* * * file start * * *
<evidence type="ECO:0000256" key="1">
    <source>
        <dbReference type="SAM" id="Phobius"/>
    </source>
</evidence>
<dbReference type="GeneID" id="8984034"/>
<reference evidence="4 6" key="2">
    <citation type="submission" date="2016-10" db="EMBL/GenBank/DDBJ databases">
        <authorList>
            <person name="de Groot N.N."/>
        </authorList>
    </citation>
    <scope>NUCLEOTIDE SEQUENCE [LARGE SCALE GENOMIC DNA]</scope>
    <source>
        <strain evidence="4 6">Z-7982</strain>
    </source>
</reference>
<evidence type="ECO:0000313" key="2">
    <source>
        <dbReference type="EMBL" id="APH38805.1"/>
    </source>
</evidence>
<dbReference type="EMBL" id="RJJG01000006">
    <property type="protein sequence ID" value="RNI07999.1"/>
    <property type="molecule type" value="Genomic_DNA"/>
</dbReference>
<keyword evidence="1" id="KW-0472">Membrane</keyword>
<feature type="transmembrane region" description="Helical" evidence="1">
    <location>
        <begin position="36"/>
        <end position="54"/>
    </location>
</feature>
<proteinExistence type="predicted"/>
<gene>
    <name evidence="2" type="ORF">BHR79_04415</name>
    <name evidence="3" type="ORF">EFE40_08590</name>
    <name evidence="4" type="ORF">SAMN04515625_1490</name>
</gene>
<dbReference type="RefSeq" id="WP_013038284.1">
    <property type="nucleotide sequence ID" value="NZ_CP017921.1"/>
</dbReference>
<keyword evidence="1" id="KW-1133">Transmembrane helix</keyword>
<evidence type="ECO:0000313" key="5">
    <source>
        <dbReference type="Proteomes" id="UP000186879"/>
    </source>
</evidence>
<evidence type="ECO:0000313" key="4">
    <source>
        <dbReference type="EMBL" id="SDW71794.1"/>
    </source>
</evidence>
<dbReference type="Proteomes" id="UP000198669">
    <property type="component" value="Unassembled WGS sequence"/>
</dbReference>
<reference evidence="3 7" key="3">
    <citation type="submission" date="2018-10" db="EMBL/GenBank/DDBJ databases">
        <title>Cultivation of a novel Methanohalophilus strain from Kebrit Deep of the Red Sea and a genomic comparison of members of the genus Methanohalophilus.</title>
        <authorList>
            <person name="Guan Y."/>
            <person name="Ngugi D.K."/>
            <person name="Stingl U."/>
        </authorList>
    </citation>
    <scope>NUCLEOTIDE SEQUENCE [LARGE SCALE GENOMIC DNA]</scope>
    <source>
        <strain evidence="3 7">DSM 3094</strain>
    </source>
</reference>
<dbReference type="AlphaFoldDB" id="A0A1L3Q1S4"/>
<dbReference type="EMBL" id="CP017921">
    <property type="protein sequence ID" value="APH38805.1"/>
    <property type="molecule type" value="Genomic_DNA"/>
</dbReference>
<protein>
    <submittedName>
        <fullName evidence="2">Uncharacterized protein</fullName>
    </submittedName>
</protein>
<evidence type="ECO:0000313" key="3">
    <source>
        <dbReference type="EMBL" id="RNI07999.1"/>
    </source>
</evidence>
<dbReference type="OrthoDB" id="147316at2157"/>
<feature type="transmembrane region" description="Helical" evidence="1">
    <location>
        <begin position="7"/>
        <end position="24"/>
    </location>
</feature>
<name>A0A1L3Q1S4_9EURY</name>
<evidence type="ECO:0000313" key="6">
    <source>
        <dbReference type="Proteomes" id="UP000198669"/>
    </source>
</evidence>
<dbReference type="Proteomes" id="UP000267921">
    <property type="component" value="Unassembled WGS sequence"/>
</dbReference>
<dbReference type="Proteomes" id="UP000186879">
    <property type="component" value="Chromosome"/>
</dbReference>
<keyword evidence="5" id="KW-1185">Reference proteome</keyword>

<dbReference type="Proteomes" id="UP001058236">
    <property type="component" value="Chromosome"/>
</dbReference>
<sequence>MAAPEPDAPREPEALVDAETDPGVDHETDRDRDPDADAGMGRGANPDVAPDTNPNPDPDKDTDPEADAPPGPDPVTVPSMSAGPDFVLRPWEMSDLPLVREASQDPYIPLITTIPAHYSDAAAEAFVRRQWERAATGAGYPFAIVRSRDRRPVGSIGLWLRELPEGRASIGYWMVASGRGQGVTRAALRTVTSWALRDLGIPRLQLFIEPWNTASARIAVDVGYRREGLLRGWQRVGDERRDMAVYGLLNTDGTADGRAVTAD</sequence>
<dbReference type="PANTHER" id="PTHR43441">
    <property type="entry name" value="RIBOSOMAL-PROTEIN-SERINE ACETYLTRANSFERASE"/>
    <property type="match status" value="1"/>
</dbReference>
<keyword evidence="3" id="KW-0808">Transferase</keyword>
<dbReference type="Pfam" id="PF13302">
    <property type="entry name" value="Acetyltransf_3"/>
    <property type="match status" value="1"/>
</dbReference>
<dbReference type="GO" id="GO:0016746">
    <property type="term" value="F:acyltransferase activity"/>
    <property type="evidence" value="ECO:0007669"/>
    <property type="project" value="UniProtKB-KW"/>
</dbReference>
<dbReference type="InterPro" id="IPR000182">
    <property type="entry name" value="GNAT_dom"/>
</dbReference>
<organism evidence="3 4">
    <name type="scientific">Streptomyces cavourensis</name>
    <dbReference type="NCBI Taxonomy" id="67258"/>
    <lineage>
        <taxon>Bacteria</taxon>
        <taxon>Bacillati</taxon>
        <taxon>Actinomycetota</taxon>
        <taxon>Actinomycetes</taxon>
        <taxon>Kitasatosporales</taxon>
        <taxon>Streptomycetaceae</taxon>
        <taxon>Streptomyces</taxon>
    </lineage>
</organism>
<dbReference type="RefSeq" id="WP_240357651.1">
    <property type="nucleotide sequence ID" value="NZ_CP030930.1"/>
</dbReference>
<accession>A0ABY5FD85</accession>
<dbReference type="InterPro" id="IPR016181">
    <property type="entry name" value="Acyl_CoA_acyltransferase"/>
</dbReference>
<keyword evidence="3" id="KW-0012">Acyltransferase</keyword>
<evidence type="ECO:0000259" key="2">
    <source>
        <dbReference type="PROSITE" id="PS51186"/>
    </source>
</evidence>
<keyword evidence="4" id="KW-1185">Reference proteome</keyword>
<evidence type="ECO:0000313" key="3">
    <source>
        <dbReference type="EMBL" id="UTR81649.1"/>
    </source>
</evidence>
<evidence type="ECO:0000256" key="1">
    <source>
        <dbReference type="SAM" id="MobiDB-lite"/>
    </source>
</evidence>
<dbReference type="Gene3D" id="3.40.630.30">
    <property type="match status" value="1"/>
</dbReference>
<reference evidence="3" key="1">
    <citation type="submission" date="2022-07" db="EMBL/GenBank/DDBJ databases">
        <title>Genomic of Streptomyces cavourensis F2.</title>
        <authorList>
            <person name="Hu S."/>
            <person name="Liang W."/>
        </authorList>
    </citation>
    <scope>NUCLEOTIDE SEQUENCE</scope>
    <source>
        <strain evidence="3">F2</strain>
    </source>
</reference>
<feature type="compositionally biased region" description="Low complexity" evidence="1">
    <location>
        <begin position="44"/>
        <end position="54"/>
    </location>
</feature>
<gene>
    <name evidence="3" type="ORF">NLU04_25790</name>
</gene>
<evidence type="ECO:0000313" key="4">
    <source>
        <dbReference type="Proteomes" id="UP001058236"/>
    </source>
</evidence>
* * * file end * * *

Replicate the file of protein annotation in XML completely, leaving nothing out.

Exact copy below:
<evidence type="ECO:0000256" key="1">
    <source>
        <dbReference type="SAM" id="Phobius"/>
    </source>
</evidence>
<dbReference type="GeneID" id="8984034"/>
<reference evidence="4 6" key="2">
    <citation type="submission" date="2016-10" db="EMBL/GenBank/DDBJ databases">
        <authorList>
            <person name="de Groot N.N."/>
        </authorList>
    </citation>
    <scope>NUCLEOTIDE SEQUENCE [LARGE SCALE GENOMIC DNA]</scope>
    <source>
        <strain evidence="4 6">Z-7982</strain>
    </source>
</reference>
<evidence type="ECO:0000313" key="2">
    <source>
        <dbReference type="EMBL" id="APH38805.1"/>
    </source>
</evidence>
<dbReference type="EMBL" id="RJJG01000006">
    <property type="protein sequence ID" value="RNI07999.1"/>
    <property type="molecule type" value="Genomic_DNA"/>
</dbReference>
<keyword evidence="1" id="KW-0472">Membrane</keyword>
<feature type="transmembrane region" description="Helical" evidence="1">
    <location>
        <begin position="36"/>
        <end position="54"/>
    </location>
</feature>
<proteinExistence type="predicted"/>
<gene>
    <name evidence="2" type="ORF">BHR79_04415</name>
    <name evidence="3" type="ORF">EFE40_08590</name>
    <name evidence="4" type="ORF">SAMN04515625_1490</name>
</gene>
<dbReference type="RefSeq" id="WP_013038284.1">
    <property type="nucleotide sequence ID" value="NZ_CP017921.1"/>
</dbReference>
<keyword evidence="1" id="KW-1133">Transmembrane helix</keyword>
<evidence type="ECO:0000313" key="5">
    <source>
        <dbReference type="Proteomes" id="UP000186879"/>
    </source>
</evidence>
<evidence type="ECO:0000313" key="4">
    <source>
        <dbReference type="EMBL" id="SDW71794.1"/>
    </source>
</evidence>
<dbReference type="Proteomes" id="UP000198669">
    <property type="component" value="Unassembled WGS sequence"/>
</dbReference>
<reference evidence="3 7" key="3">
    <citation type="submission" date="2018-10" db="EMBL/GenBank/DDBJ databases">
        <title>Cultivation of a novel Methanohalophilus strain from Kebrit Deep of the Red Sea and a genomic comparison of members of the genus Methanohalophilus.</title>
        <authorList>
            <person name="Guan Y."/>
            <person name="Ngugi D.K."/>
            <person name="Stingl U."/>
        </authorList>
    </citation>
    <scope>NUCLEOTIDE SEQUENCE [LARGE SCALE GENOMIC DNA]</scope>
    <source>
        <strain evidence="3 7">DSM 3094</strain>
    </source>
</reference>
<dbReference type="AlphaFoldDB" id="A0A1L3Q1S4"/>
<dbReference type="EMBL" id="CP017921">
    <property type="protein sequence ID" value="APH38805.1"/>
    <property type="molecule type" value="Genomic_DNA"/>
</dbReference>
<protein>
    <submittedName>
        <fullName evidence="2">Uncharacterized protein</fullName>
    </submittedName>
</protein>
<evidence type="ECO:0000313" key="3">
    <source>
        <dbReference type="EMBL" id="RNI07999.1"/>
    </source>
</evidence>
<dbReference type="OrthoDB" id="147316at2157"/>
<feature type="transmembrane region" description="Helical" evidence="1">
    <location>
        <begin position="7"/>
        <end position="24"/>
    </location>
</feature>
<name>A0A1L3Q1S4_9EURY</name>
<evidence type="ECO:0000313" key="6">
    <source>
        <dbReference type="Proteomes" id="UP000198669"/>
    </source>
</evidence>
<dbReference type="Proteomes" id="UP000267921">
    <property type="component" value="Unassembled WGS sequence"/>
</dbReference>
<dbReference type="Proteomes" id="UP000186879">
    <property type="component" value="Chromosome"/>
</dbReference>
<keyword evidence="5" id="KW-1185">Reference proteome</keyword>

<dbReference type="Proteomes" id="UP001058236">
    <property type="component" value="Chromosome"/>
</dbReference>
<sequence>MAAPEPDAPREPEALVDAETDPGVDHETDRDRDPDADAGMGRGANPDVAPDTNPNPDPDKDTDPEADAPPGPDPVTVPSMSAGPDFVLRPWEMSDLPLVREASQDPYIPLITTIPAHYSDAAAEAFVRRQWERAATGAGYPFAIVRSRDRRPVGSIGLWLRELPEGRASIGYWMVASGRGQGVTRAALRTVTSWALRDLGIPRLQLFIEPWNTASARIAVDVGYRREGLLRGWQRVGDERRDMAVYGLLNTDGTADGRAVTAD</sequence>
<dbReference type="PANTHER" id="PTHR43441">
    <property type="entry name" value="RIBOSOMAL-PROTEIN-SERINE ACETYLTRANSFERASE"/>
    <property type="match status" value="1"/>
</dbReference>
<keyword evidence="3" id="KW-0808">Transferase</keyword>
<dbReference type="Pfam" id="PF13302">
    <property type="entry name" value="Acetyltransf_3"/>
    <property type="match status" value="1"/>
</dbReference>
<dbReference type="GO" id="GO:0016746">
    <property type="term" value="F:acyltransferase activity"/>
    <property type="evidence" value="ECO:0007669"/>
    <property type="project" value="UniProtKB-KW"/>
</dbReference>
<dbReference type="InterPro" id="IPR000182">
    <property type="entry name" value="GNAT_dom"/>
</dbReference>
<organism evidence="3 4">
    <name type="scientific">Streptomyces cavourensis</name>
    <dbReference type="NCBI Taxonomy" id="67258"/>
    <lineage>
        <taxon>Bacteria</taxon>
        <taxon>Bacillati</taxon>
        <taxon>Actinomycetota</taxon>
        <taxon>Actinomycetes</taxon>
        <taxon>Kitasatosporales</taxon>
        <taxon>Streptomycetaceae</taxon>
        <taxon>Streptomyces</taxon>
    </lineage>
</organism>
<dbReference type="RefSeq" id="WP_240357651.1">
    <property type="nucleotide sequence ID" value="NZ_CP030930.1"/>
</dbReference>
<accession>A0ABY5FD85</accession>
<dbReference type="InterPro" id="IPR016181">
    <property type="entry name" value="Acyl_CoA_acyltransferase"/>
</dbReference>
<keyword evidence="3" id="KW-0012">Acyltransferase</keyword>
<evidence type="ECO:0000259" key="2">
    <source>
        <dbReference type="PROSITE" id="PS51186"/>
    </source>
</evidence>
<keyword evidence="4" id="KW-1185">Reference proteome</keyword>
<evidence type="ECO:0000313" key="3">
    <source>
        <dbReference type="EMBL" id="UTR81649.1"/>
    </source>
</evidence>
<evidence type="ECO:0000256" key="1">
    <source>
        <dbReference type="SAM" id="MobiDB-lite"/>
    </source>
</evidence>
<dbReference type="Gene3D" id="3.40.630.30">
    <property type="match status" value="1"/>
</dbReference>
<reference evidence="3" key="1">
    <citation type="submission" date="2022-07" db="EMBL/GenBank/DDBJ databases">
        <title>Genomic of Streptomyces cavourensis F2.</title>
        <authorList>
            <person name="Hu S."/>
            <person name="Liang W."/>
        </authorList>
    </citation>
    <scope>NUCLEOTIDE SEQUENCE</scope>
    <source>
        <strain evidence="3">F2</strain>
    </source>
</reference>
<feature type="compositionally biased region" description="Low complexity" evidence="1">
    <location>
        <begin position="44"/>
        <end position="54"/>
    </location>
</feature>
<gene>
    <name evidence="3" type="ORF">NLU04_25790</name>
</gene>
<evidence type="ECO:0000313" key="4">
    <source>
        <dbReference type="Proteomes" id="UP001058236"/>
    </source>
</evidence>